Lying, Misleading, and What is Said: An Exploration in Philosophy of Language and in Ethics

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Many people (both philosophers and not) find it very natural to think that deceiving someone in a way that avoids lying–by merely misleading–is morally preferable to simply lying. Others think that this preference is deeply misguided. But all sides agree that there is a distinction. In Lying, Misleading, and What is Said, Jennifer Saul undertakes a close examination of the lying/misleading distinction. Saul begins by using this very intuitive distinction to shed new light on entrenched debates in philosophy of language over notions like what is said. Next, she tackles the puzzling but widespread moral preference for misleading over lying, and arrives at a new view regarding the moral significance of the distinction. Finally, Saul draws her conclusions together to examine a range of historically important and interesting cases, from a consideration of modern politicians to the early Jesuits.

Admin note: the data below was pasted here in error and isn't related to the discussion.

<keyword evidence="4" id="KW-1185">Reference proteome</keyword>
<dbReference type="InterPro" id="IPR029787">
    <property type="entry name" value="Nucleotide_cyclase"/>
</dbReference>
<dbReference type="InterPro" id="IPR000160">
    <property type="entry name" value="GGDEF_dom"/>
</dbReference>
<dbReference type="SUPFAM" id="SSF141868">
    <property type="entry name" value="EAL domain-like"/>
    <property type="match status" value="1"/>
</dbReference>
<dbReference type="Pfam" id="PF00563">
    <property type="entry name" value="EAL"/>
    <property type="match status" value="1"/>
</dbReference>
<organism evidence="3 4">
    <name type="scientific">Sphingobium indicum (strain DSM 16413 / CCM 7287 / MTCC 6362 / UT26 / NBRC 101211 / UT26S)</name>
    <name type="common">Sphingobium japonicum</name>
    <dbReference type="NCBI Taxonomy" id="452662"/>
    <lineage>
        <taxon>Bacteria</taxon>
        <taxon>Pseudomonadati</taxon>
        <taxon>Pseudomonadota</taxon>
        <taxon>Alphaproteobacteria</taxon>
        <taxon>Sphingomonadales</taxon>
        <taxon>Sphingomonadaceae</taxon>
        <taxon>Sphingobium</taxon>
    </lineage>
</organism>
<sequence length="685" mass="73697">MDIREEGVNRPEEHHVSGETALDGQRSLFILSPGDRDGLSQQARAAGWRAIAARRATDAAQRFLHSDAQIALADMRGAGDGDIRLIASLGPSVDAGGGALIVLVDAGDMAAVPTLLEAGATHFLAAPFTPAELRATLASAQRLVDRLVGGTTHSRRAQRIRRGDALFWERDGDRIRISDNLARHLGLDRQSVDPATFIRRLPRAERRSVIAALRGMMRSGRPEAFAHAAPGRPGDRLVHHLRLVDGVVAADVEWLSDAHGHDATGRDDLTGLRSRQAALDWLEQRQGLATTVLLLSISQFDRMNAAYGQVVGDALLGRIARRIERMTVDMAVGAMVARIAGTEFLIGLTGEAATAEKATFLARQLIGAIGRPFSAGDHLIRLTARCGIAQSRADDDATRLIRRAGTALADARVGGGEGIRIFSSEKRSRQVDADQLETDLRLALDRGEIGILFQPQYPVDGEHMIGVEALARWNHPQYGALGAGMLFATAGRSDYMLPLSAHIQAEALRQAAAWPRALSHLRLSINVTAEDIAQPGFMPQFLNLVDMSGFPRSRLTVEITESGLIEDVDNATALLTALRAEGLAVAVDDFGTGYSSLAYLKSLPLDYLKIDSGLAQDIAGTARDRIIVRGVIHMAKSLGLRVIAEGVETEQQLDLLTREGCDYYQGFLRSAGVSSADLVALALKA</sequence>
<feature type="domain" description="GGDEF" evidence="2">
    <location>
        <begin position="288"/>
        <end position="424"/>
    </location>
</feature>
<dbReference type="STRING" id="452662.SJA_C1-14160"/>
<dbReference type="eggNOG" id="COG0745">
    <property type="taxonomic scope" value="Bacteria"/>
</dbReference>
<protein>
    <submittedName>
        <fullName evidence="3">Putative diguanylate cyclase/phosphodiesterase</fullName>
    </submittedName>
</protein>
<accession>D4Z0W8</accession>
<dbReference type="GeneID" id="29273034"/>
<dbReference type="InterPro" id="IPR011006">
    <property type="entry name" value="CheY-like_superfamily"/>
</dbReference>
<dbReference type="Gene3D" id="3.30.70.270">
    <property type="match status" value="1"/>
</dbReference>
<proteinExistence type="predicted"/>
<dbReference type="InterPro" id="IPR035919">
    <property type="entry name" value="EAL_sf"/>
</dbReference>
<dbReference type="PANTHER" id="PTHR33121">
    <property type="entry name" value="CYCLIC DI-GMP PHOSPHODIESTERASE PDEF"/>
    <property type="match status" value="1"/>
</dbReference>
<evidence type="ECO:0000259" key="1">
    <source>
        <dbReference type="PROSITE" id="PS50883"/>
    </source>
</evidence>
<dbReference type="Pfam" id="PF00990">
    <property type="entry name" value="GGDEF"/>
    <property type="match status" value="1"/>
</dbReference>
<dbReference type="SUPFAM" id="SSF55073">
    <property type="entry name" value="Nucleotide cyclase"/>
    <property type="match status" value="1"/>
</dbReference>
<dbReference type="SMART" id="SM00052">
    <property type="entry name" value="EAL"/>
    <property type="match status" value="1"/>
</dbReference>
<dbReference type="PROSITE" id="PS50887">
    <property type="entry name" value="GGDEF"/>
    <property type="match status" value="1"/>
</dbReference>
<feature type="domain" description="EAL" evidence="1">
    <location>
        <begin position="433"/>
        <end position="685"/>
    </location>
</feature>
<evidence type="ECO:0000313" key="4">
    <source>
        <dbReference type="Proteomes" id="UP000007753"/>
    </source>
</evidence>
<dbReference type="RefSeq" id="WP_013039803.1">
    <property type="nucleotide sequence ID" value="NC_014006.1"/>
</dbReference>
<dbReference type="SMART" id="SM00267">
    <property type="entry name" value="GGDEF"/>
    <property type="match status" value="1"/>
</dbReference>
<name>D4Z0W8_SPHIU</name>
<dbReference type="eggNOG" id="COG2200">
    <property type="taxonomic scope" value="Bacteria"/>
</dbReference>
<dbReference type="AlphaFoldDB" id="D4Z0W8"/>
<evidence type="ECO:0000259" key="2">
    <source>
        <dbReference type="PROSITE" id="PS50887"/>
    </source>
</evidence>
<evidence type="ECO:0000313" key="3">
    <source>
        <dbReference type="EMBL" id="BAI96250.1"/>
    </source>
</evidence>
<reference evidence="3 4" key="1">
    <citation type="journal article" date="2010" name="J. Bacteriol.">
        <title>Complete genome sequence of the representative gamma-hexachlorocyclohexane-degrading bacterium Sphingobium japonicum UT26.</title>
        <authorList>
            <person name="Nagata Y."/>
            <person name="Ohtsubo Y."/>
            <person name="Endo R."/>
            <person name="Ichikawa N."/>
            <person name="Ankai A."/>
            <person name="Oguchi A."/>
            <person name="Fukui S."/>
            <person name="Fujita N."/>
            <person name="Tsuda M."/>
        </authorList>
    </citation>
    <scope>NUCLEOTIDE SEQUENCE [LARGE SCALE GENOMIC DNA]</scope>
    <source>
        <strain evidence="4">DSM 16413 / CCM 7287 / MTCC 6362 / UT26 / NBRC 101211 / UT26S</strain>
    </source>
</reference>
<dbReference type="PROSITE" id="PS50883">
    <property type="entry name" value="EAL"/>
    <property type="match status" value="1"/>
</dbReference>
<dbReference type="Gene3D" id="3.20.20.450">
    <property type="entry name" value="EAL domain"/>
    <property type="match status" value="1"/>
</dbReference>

Product Details

  • Hardcover: 144 pages
  • Publisher: Oxford University Press; 1 edition (December 29, 2012)
  • Language: English
  • ISBN-10: 0199603685
  • ISBN-13: 978-0199603688
  • Product Dimensions: 8.6 x 0.7 x 5.7 inches
  • Shipping Weight: 12 ounces

Customer Reviews

A perfect combination of ethic and philosophy of language

 on April 19, 2014
By Franca
This is a brilliant and well-informed reconstruction of recent debates about lying and misleading, including an interesting proposal concerning what should be an analysis of language with ethical implications.

Unemotional

 on November 4, 2015
By john hiller
An unemotional discussion of lying and misleading. Just what I wanted. Of course lying often leads to an emotional response and then things get interesting. The way the lie is framed can provoke the emotion and subsequently mislead. Also the truth can provoke if phrased appropriately — to misuse the word. Saul is not on about emotion.

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